Give an idea of the price in the first communication about the reunion. For more-expensive get-togethers such as cruises, Anderson suggests offering monthly payment options.

In a subsequent update, asking each family to pitch in a set amount of seed money is a good way to offset startup costs. Get more dough with fundraising projects, and include financial updates in mailings.

5. Prepare a back-up plan.

If your reunion will be outside, reserve a pavilion that can accommodate all the attendees in case of unexpected weather. Pack a few board games or crafts the children can do indoors.

6. Communicate with attendees.

Send invitations as early as possible. If you wish to mail them you might opt for a simple flyer, a card or postcard, or an elaborate family newsletter. An eco-friendly option is an invite delivered via email from Evite or Punchbowl.

Meanwhile, go online to relay information and incite interest. You can create a private event page on Facebook and invite people to join, or put someone in charge of sending simple email updates from time to time. Another idea is to use a family-centered website such as Geni as a message hub.

Include family trivia in your communications! Encourage relatives to send stories, ideas and updates for the mailings. This involvement often leads to better attendance.

7. Offer activities for everyone.

Offer a range of activities to meet varied ages and interests. You also can have optional outings such as golf, mall trips or excursions to historical sites.

For kids, aim for a mix of outdoor and indoor activities. Teenagers can organize the younger children’s games.

8. Start the reunion with an icebreaker activity.

Linda Johnson Hoffman, author of The Reunion Planner (Goodman Lauren Publishing), suggests icebreakers to kick off the reunion. “Getting everyone involved as they arrive is essential to setting the right tone,” she says.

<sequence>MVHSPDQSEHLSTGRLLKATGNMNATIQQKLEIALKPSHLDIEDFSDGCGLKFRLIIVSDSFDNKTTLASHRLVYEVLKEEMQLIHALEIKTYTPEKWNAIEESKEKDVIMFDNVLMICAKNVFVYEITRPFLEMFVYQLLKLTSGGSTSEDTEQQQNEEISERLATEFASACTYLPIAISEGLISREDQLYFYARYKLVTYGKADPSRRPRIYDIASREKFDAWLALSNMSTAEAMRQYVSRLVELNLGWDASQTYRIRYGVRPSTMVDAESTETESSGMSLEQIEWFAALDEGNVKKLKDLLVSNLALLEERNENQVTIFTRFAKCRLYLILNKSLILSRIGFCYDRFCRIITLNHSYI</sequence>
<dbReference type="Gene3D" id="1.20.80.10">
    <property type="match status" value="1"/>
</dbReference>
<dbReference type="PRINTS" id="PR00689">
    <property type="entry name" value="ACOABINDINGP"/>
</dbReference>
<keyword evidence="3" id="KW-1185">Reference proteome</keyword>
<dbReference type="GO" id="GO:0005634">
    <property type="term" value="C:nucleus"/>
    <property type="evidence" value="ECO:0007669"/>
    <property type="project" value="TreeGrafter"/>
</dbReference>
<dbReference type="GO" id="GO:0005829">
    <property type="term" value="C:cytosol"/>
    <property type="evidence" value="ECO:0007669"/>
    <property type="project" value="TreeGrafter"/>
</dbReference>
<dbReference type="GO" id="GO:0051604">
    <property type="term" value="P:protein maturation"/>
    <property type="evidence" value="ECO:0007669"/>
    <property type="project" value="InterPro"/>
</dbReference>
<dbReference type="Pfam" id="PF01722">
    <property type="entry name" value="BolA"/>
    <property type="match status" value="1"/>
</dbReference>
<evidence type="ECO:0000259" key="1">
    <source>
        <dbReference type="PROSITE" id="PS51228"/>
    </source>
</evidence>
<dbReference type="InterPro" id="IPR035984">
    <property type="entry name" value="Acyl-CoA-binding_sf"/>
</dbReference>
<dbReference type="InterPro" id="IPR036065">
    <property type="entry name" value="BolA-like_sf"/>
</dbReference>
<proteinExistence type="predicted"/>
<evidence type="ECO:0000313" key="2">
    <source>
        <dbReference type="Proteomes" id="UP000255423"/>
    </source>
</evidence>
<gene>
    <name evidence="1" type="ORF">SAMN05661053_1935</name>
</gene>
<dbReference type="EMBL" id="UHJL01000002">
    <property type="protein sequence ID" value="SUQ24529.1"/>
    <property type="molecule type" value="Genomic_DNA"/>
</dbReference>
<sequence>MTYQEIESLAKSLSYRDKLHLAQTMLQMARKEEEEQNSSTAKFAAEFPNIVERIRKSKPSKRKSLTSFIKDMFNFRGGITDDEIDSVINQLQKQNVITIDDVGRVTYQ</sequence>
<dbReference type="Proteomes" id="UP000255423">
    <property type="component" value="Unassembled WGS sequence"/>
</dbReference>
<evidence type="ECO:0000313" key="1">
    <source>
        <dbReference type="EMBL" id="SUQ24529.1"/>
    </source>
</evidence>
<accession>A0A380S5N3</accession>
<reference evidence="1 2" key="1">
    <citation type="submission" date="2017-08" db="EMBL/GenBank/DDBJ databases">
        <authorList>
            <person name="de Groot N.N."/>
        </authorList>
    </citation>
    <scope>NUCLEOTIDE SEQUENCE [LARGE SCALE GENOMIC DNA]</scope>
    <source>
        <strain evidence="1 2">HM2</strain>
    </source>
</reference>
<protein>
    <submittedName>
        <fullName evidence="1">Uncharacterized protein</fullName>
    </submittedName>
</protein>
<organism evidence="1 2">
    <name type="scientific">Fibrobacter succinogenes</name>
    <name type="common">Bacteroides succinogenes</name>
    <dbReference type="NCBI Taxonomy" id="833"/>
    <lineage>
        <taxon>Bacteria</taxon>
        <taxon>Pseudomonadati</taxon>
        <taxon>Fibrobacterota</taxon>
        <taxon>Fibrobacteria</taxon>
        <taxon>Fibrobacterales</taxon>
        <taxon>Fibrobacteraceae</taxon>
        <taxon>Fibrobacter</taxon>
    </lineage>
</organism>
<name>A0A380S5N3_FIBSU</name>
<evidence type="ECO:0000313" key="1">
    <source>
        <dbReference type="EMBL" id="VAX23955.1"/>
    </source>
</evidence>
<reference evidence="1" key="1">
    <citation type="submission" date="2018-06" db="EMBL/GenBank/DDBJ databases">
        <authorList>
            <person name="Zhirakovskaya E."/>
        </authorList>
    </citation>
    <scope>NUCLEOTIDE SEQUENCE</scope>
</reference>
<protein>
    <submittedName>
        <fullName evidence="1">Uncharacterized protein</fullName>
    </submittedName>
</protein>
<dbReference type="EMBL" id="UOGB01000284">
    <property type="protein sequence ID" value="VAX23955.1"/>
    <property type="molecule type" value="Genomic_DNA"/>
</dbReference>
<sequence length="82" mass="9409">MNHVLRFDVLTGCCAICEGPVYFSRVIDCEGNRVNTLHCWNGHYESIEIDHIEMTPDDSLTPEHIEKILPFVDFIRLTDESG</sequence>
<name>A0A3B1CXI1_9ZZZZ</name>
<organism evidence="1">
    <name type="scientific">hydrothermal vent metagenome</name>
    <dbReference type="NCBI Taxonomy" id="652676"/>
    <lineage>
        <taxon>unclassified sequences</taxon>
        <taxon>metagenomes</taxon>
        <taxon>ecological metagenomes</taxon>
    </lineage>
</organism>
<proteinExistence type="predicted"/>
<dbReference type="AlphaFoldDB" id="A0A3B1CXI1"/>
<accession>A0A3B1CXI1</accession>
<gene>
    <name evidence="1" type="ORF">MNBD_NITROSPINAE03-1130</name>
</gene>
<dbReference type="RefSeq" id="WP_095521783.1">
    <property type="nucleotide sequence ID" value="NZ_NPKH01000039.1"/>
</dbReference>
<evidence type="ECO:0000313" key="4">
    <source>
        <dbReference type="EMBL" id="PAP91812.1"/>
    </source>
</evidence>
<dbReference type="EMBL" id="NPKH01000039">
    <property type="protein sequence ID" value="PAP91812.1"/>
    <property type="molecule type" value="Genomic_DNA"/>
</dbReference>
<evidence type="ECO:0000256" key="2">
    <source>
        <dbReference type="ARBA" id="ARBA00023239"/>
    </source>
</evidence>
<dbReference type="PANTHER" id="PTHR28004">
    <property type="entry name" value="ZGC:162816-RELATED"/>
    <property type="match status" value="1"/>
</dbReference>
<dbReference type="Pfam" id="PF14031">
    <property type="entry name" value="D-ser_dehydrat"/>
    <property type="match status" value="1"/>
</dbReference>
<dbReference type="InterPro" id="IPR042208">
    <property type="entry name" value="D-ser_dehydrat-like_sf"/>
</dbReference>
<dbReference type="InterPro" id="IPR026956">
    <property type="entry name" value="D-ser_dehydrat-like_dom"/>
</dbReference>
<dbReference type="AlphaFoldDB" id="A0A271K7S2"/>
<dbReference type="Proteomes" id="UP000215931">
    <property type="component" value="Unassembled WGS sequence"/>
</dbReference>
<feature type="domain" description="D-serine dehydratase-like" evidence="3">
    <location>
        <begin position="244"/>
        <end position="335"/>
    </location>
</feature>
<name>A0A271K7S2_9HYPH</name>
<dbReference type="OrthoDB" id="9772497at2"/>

Icebreaker Activities

  • Have a welcoming committee greet arriving guests.
  • Create a blank family tree and have each member fill in his information.
  • Provide an agenda of activities so no one gets left out.
  • Create welcome banners
  • Give away freebies, such as imprinted pens or notepads, at registration

9. Share your family’s story.

No matter how different your relatives are, your family heritage is one thing you all have in common. Celebrate it by setting out old photos and memorabilia. Incorporate food, music and decorations from your family’s ancestral homeland.

Use the opportunity to make a family photo album (everyone brings pictures and create a page), a book of family stories, a video of reunion footage, or a family recipe book.

10. Maintain the reunion’s momentum.

After the reunion, plan to keep in touch until the next one. Family newsletters and websites are great for this. Recruit volunteers to send a newsletter, create and monitor a page on Geni or Facebook, or build a beautiful family history website (we can show you how)!

A version of this article appeared in the April 2001 issue of Family Tree Magazine.